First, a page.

Despite the interrupted week there will be a sufficiency of economic news to keep the markets churning, beginning with gross domestic product on Thursday at 8:30 a.m. New York time. It will be the second attempt at calculating the 3rd quarter GDP, which the first calculation a month ago placed at 3.5%. The release will have no impact if that number holds; otherwise, all bets are off.
The other potential market-movers on the calendar all have a Wednesday release: Durable goods orders and personal income and outlays, both at 8:30 a.m., and new home sales at 10 a.m.
Then the holiday on Thursday and an early close for the New York Stock Exchange on Friday at 1 p.m.
Leading indicators (in descending order of importance):
The interest rate spread between 10-year Treasuries and the federal funds rate, reported continually during market hours.
The M2 money supply, at 4:30 p.m. Friday.
The S&P 500 index, reported continually during market hours.
Average weekly initial jobless claims, at 8:30 a.m. Wednesday.
The index of consumer expectations from the Reuters/ University of Michigan consumer sentiment report, at 9:55 a.m. Wednesday.
Other items of interest:
Monday: The Dallas Federal Reserve Bank manufacturing survey at 10:30 a.m.
Tuesday: The S&P Case-Shiller home price index in 20 metropolitan areas, at 9 a.m., and consumer confidence at 10 a.m.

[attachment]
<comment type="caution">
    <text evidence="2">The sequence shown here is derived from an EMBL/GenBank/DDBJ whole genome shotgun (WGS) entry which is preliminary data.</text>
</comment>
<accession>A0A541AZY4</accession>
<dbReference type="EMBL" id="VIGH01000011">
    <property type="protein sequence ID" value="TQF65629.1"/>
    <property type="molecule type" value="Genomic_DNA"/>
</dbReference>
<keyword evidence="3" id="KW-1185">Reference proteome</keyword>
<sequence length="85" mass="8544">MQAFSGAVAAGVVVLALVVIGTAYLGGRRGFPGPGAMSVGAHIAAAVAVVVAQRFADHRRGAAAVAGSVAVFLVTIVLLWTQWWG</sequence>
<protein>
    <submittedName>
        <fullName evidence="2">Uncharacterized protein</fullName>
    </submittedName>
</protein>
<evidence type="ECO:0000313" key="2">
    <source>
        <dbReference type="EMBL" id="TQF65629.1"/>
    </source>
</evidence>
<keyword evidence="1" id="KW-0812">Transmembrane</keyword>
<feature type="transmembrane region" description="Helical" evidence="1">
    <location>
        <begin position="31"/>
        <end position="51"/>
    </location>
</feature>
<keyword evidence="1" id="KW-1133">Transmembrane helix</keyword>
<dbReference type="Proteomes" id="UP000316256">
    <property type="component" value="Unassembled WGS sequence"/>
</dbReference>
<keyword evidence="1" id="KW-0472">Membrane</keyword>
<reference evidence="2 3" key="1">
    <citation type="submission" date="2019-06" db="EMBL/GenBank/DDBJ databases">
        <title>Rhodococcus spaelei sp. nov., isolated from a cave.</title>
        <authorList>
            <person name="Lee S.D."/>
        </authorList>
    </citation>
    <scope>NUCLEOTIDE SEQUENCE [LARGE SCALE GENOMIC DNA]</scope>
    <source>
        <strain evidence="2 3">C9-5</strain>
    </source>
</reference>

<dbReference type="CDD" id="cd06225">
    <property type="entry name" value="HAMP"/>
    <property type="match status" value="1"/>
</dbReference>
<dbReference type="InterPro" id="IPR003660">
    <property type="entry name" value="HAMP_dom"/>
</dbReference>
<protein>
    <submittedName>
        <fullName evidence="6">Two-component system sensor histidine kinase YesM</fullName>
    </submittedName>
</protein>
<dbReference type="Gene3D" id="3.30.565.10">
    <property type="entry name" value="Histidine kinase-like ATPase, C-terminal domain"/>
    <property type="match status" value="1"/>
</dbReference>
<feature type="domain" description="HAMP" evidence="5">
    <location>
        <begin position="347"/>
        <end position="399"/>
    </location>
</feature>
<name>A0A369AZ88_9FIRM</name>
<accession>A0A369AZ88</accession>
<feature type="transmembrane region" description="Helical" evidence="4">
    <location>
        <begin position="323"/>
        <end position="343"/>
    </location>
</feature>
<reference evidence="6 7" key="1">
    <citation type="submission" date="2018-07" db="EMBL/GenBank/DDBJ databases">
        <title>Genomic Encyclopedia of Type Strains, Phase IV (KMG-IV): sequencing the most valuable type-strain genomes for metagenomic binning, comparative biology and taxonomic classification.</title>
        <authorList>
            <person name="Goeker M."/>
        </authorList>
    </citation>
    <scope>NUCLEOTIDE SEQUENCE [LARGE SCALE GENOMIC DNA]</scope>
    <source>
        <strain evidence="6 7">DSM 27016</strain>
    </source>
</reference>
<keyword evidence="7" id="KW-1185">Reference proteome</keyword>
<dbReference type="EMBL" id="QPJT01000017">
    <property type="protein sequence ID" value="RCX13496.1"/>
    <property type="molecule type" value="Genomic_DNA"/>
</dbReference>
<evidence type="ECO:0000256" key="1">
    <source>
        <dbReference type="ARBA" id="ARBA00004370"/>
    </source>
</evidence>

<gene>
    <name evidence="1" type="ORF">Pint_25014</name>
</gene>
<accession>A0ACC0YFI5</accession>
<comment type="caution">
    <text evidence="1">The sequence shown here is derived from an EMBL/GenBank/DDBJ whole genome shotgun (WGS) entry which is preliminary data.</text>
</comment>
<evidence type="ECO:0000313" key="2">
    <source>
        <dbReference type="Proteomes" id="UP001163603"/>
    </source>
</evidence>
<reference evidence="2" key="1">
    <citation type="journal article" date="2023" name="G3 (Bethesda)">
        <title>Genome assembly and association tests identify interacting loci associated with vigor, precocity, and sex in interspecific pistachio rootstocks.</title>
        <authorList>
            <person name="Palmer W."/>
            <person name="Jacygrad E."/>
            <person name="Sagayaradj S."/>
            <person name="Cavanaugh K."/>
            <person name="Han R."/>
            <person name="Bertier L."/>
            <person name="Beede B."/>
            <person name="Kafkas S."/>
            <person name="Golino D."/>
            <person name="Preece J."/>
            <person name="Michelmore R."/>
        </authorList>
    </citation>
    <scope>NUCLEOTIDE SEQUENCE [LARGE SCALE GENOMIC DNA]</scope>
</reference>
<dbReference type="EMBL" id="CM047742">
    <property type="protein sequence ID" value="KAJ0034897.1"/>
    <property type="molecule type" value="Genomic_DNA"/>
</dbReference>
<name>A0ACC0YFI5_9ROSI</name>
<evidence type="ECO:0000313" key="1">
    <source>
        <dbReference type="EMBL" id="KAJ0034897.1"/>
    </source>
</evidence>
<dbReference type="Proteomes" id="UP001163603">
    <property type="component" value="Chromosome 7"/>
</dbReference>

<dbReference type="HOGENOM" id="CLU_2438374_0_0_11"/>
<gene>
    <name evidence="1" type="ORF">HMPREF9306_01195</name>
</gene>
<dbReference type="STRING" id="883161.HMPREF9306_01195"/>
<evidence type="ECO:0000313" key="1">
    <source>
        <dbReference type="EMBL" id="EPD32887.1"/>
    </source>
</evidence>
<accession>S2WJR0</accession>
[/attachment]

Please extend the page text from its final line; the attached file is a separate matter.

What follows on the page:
Wednesday: The Reuters/University of Michigan consumer sentiment report at 9:55 a.m. and petroleum inventories at 10:30 a.m.
Friday: The Chicago purchasing managers index at 9:45 a.m.
I also keep an eye on the Baltic Dry Index, updated daily.
The glitterati of the Federal Reserve System have no public appearances scheduled during the week, as they no doubt remain in meditative solitude, quietly contemplating the macro-economic implications of turkey, dressing, cranberries and pumpkin pie.
This week I shall be analyzing new bull and bear signals among 1,323 mid-cap and larger stocks and exchange-traded funds.
By my rules for shorter-term trades, I'm trading December options and later for the short legs of vertical, diagonal and calendar spreads and covered calls, and for all legs of butterfly spreads and iron condors. I'm trading March options and later for single calls and puts as well as straddles. Shares, of course, are good at any time.
-- Tim Bovee, Portland, Oregon, Nov. 23, 2014License
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